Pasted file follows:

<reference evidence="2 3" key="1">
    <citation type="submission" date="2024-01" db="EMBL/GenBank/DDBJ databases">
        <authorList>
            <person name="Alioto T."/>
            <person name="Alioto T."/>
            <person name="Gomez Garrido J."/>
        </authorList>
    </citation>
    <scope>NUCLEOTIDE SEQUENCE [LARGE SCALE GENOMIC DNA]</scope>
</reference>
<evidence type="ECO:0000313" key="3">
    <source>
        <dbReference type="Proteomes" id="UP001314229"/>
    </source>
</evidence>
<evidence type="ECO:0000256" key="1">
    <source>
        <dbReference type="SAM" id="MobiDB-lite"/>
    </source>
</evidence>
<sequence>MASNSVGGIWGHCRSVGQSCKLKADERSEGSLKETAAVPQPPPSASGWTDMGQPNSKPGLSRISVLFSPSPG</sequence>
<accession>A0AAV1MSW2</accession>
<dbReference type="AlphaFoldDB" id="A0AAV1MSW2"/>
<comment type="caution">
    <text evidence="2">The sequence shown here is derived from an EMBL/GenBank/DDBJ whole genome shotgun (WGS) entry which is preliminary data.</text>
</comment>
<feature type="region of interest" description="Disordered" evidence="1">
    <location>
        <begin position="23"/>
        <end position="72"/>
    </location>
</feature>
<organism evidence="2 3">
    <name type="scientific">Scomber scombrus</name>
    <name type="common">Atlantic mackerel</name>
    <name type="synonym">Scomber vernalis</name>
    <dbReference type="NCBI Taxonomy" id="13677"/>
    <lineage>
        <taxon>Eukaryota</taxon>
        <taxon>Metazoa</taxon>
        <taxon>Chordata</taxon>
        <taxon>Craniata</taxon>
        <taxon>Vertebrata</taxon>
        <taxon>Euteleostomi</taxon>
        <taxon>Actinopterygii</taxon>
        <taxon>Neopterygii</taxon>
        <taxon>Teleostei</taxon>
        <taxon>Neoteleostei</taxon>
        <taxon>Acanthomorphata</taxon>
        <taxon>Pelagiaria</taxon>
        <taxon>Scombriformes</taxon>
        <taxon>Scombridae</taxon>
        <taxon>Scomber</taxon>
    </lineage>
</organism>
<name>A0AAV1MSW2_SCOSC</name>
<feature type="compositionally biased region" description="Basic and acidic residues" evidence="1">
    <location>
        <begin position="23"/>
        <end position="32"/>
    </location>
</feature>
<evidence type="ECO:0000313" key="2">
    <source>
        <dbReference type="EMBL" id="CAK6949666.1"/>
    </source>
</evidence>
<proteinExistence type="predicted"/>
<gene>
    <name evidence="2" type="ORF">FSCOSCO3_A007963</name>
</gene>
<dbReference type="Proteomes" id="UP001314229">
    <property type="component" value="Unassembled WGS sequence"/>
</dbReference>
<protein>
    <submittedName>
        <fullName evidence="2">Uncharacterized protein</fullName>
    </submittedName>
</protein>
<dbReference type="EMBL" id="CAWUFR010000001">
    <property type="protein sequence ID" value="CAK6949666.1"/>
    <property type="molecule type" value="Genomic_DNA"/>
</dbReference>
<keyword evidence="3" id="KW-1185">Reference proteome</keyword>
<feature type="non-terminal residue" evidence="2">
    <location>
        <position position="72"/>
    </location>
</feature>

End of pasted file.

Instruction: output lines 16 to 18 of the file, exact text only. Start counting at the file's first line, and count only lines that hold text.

<evidence type="ECO:0000256" key="1">
    <source>
        <dbReference type="SAM" id="MobiDB-lite"/>